Artist WhIsBe is bringing 3D-printed face shields to hospital workers

Contemporary artist WhIsBe has teamed up with friends at a Brooklyn-based 3D printing company to manufacture thousands of face shields for healthcare heroes working to fight the coronavirus pandemic.

“It makes me happy to be part of [the art] community and help people out,” WhIsBe, known for his popular Vandal Gummy artwork, told Page Six on Thursday. “It’s been a really great experience having a greater sense of purpose.”

As of Friday, WhIsBe and 3D Brooklyn have delivered more than 4,160 face shields to 67 different hospitals.

“Immediate equipment was at a standstill … So 3D Brooklyn was ready to go pop up production to produce face shields to hold over medical workers in the area until larger organizations and bigger funding came through,” he said, adding that because he has a car, he’s been able to deliver 250 to 300 masks per day to those in need.

“They’re just extremely grateful. Anything for them to feel like they’re not the only ones in this fight goes a long way,” he told us. “It’s also been slightly terrifying going into the ERs and having one on one conversations about what’s really going on.”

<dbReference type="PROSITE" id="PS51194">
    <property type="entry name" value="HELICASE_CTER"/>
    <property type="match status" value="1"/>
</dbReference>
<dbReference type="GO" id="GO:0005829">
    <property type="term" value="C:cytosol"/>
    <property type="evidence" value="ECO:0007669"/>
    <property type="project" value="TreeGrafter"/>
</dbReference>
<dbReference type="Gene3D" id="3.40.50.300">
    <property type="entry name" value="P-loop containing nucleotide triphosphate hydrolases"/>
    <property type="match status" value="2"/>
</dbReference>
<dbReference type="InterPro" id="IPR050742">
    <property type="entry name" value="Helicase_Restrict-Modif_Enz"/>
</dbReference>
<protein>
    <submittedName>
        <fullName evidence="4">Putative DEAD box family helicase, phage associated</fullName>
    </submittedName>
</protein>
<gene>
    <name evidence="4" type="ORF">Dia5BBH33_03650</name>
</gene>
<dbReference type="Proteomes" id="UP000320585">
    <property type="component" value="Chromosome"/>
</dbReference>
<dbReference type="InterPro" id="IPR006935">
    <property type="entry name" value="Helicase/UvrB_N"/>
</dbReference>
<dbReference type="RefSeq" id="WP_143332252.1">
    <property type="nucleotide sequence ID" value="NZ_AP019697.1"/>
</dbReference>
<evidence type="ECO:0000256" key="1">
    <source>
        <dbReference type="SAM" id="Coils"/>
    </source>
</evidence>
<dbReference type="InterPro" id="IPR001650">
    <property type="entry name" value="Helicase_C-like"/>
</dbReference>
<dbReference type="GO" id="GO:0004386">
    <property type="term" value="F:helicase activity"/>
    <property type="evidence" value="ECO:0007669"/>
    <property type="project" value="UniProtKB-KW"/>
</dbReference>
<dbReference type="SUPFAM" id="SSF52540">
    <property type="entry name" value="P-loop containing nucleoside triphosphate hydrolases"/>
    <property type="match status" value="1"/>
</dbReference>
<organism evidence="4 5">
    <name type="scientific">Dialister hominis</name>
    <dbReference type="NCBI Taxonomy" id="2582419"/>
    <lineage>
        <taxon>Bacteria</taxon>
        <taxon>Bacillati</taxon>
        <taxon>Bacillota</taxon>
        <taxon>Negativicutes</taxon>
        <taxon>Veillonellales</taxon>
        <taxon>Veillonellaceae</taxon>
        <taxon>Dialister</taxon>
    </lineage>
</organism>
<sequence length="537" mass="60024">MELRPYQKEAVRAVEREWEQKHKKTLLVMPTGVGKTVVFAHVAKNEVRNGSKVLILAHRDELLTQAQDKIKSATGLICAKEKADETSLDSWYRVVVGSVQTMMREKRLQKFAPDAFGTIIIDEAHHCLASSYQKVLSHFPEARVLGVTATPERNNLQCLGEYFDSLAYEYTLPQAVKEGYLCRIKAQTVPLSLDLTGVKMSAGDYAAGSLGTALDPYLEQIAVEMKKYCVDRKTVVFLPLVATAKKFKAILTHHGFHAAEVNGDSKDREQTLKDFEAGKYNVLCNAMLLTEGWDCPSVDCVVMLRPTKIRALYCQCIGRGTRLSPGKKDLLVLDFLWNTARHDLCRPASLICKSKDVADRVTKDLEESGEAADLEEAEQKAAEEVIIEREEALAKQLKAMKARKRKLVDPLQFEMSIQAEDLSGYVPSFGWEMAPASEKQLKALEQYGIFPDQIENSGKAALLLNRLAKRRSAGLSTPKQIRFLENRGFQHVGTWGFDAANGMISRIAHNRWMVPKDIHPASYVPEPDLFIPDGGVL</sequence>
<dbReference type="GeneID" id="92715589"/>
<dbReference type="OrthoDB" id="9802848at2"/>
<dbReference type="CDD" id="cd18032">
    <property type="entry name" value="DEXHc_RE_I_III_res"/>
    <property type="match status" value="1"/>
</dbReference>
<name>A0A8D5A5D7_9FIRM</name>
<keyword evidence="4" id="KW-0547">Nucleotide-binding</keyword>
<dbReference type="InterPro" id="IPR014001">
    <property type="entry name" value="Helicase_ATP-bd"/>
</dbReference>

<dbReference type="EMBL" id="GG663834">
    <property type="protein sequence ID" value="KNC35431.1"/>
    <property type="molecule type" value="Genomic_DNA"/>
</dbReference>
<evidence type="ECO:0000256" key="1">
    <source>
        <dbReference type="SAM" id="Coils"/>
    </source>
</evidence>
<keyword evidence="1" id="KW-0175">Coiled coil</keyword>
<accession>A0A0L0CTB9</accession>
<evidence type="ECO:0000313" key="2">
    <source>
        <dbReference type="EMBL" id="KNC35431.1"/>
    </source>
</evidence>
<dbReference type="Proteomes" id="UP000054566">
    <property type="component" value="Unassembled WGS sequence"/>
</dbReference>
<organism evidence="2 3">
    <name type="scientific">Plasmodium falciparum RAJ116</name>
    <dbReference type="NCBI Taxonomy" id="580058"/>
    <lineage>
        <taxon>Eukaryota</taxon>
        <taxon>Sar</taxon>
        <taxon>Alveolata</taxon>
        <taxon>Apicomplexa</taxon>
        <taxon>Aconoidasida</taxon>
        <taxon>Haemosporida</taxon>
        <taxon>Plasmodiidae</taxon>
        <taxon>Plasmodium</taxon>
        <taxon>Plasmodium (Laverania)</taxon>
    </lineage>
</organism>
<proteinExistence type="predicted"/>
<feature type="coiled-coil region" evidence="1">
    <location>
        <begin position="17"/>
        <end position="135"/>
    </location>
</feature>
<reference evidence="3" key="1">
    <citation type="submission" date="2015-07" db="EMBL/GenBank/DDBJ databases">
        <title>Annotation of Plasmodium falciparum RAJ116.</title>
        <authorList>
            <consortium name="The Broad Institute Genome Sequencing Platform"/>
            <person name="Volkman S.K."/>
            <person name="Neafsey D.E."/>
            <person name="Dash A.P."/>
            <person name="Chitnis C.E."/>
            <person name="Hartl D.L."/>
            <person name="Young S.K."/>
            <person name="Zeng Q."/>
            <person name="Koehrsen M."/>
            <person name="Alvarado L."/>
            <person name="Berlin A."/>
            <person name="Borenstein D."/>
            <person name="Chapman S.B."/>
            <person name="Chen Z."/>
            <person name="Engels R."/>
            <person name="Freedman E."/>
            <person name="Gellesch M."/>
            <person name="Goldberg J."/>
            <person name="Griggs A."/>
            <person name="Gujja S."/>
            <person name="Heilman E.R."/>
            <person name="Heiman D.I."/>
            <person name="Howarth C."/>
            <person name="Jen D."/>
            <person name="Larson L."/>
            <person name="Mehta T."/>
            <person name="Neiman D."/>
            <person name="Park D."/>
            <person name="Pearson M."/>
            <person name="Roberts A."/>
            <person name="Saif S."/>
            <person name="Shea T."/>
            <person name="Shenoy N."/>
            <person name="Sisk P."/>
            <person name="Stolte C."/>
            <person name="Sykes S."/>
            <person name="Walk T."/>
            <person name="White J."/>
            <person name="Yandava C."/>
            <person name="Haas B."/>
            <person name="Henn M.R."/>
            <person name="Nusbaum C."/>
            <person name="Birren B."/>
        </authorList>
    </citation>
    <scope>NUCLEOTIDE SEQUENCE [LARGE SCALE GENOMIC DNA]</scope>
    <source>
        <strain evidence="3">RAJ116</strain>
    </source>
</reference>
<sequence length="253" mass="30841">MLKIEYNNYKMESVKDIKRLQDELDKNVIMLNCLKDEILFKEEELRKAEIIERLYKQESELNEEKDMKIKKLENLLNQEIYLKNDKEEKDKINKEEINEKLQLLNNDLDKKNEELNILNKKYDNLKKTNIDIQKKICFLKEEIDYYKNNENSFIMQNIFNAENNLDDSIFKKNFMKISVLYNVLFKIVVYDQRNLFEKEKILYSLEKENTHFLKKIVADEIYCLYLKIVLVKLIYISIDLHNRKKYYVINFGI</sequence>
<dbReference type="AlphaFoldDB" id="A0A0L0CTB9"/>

While most of the shields are being delivered directly into the hands of doctors and nurses in New York and surrounding areas, the team has also shipped supplies across the country and overseas.

Along with delivering shields seven days a week, WhIsBe is also donating a portion of proceeds on his Blurple and Olive Green Vandal Gummy statues, which range from $700 to $3,000, to help fund the masks. So far, he has raised $5,000 for the cause through artwork sales, which is the cost of roughly 1,250 masks.

“Until we run out of money or until it’s not needed anymore it’s just the priority and seems like the right thing to do because of the capabilities we have,” he said.

Doctors, nurses and other medical professionals can directly request Personal Protective Equipment (PPE) face shields on a website set up by 3D Brooklyn. The site also allows people to donate money to production costs.

“It’s really unfortunate and backward that we’re in this predicament,” WhIsBe said. “It really is about community coming together to help each other out.”

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